INTERESTING POST – ADAAA CLAIM SURVIVES SUMMARY JUDGEMENT
by Art Gutman Ph.D., Professor, Florida Institute of Technology
The Case is Harty v. City of Sanford (Florida), decided on August 8, 2012 [2012 U.S. Dist. Lexis 111121] by Judge Gregory A. Presnell of the Middle District of Florida, Orlando Division. There are several reasons why this case is important, most notably, Judge Presnell’s opinion that the City would have been granted summary judgment under Pre-ADAAA rules, but not after the ADAAA (ADA Amendments Act of 2008). There are other interesting factors in this case.
The facts of the case are that Richard Harty was medically discharged from the Navy because of a knee injury. He was given a VA disability rating of 40% and told he could not perform his job as a welder because he could not kneel, squat, run, jump, climb stairs or a ladder, and could not walk up or down inclines. In spite of these impairments, he was employed by the City of Sanford from May 2007 through January 2010. He was hired initially as an equipment operator, and he performed the essential functions of this job by modifying how he performed them (e.g., bending at the waist or sitting on his hip rather than kneeling). Within two weeks, he was promoted to foreman, which required him to perform every job he supervised. Harty then re-injured his knee in September 2008 and was placed on light duty assignment. Subsequently, his own physician opined that Harty reached maximum improvement, and after an examination by City’s medical doctor, he was fired because of the belief that could not perform all of the essential functions of a “working foreman.” Harty maintained he could perform all essential functions as in the past, by modifying how he performed them.
The key Pre versus Post ADAAA consideration was mitigation of impairment. That is, in three 1999 ADA rulings, the Supreme Court ruled that mitigating measures must be considered in determining whether an a physical or mental impairment substantially limits one or more major life activities, a major requirement to be considered disabled within the meaning of the ADA. The Supreme Court ruled that this determination must be made with consideration of mitigating measures, and therefore, that visually impaired individuals must be evaluated after considering the corrective effects of eyeglasses (Sutton v. United Airlines [527 U.S. 471]), that people with high blood pressure must be evaluated after considering the corrective effects of blood pressure medication ( Murphy v. UPS [527 U.S. 516]), and that people with blindness in one eye (amblyopia) must be evaluated after considering their ability to overcome this condition with reliance on monocular cues for depth perception. Citing Sutton, Judge Presnell ruled:
Had the events in this case occurred prior to 2009, case law suggests that Harty might not be considered disabled under the ‘actual disability’ prong the ADA. Under Sutton v. United Air Lines, Inc., “[i]f a person is taking measures to correct for, or mitigate, a physical or mental impairment, the effects of those measures – both positive and negative-must be taken into account when judging whether that person is ‘substantially limited’ in a major life activity and thus ‘disabled’ under the Act.
Actually, given the facts of the present case, Kirkingburg was most relevant since there, like here, the individual was able to self-mitigate. That aside, Judge Presnell ruled that Harty was substantially limited in his non (self) mitigating state, and therefore, because the ADAAA overturned the Supreme Court’s views on mitigating measures, he was deemed disabled within the meaning of the ADA.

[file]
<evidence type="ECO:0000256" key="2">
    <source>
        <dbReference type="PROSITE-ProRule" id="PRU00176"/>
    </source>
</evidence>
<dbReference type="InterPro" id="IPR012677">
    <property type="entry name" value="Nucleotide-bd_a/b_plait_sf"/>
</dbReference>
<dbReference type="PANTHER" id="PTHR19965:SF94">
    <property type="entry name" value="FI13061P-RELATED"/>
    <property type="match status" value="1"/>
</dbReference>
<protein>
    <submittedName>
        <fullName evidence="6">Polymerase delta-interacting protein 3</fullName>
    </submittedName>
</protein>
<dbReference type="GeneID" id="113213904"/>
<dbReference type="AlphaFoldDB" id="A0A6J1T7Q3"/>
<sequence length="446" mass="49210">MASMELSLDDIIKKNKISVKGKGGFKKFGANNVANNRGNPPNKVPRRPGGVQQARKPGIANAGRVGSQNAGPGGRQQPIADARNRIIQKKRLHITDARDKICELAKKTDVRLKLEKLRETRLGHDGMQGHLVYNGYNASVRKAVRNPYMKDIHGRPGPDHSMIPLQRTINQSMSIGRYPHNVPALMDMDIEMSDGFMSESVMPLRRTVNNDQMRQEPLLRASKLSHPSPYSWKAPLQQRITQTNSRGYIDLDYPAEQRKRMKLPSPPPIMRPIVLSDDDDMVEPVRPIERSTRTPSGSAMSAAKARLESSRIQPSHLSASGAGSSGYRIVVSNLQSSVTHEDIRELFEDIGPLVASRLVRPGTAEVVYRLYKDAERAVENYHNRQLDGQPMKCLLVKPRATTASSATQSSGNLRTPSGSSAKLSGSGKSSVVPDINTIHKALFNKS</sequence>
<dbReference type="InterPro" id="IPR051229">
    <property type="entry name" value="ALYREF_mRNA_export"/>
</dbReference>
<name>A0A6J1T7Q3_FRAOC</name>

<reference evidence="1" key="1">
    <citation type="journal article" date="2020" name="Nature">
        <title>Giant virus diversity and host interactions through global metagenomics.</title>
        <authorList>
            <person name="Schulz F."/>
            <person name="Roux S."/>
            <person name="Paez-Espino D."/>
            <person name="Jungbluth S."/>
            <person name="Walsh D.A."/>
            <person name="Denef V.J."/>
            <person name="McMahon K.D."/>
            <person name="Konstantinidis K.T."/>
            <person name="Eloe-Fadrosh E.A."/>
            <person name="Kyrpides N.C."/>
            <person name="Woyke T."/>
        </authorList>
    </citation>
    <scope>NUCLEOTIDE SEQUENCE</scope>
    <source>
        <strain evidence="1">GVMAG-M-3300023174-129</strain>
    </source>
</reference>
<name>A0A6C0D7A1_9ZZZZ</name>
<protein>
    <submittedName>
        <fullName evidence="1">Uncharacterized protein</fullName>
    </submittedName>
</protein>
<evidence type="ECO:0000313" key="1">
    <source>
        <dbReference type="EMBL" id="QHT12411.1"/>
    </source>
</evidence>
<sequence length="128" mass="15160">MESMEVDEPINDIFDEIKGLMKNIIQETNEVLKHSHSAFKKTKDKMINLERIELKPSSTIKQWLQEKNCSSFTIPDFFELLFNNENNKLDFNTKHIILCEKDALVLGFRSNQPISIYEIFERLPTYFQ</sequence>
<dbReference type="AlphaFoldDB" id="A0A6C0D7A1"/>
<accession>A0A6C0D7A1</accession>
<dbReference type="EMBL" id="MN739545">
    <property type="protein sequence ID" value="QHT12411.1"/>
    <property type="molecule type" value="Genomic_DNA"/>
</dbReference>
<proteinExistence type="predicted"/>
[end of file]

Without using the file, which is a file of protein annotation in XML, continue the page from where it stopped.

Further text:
There were two other interesting rulings in this case. First, ordinarily, one can satisfy the definition of being disabled with a current impairment that substantially limits a major life activity, a history of impairment, or being regarded as having such impairment. Judge Presnell ruled that because he was fired for having impairment, the City might have regarded him as being impaired.
Second, even if one has an impairment that substantially limits one or more major life activities, the individual must still perform all essential job functions either with or without reasonable accommodations. The City argued that Harty could not satisfy that requirement. However, Judge Presnell ruled otherwise based on the testimony of another foreman. Or in the judges words:
In the instant case, Gilbert Lareau, a Sanford foreman in the same position as Harty, testified that although the physical activities Harty is restricted from performing are listed in the foreman’s job description, a foreman need not engage in the precise physical maneuvers listed in the physical requirements of the job description in order to fulfill his duties. Lareau testified that jumping, squatting, and running were not required. While Lareau testified that bricklaying is customarily accomplished by kneeling, the task can be performed by other methods, such as bending at the waist. Lareau’s testimony, viewed in the light most favorable to Harty, indicates a dispute of material fact as to whether kneeling—or any other physical activity which Harty is restriction from performing—is an essential job function. Accordingly, there are disputed issues of material fact which preclude summary judgment.
In summary, this case sheds light on the importance of the ADAAA’s reversal of the Supreme Court ruling relating to mitigating measures. At the same time, it sends a warning to employees to be careful not to assume one cannot perform the job based on impairment, and not to confuse what are essentially abilities (e.g., kneeling, sitting, squatting, etc.) with actual job tasks.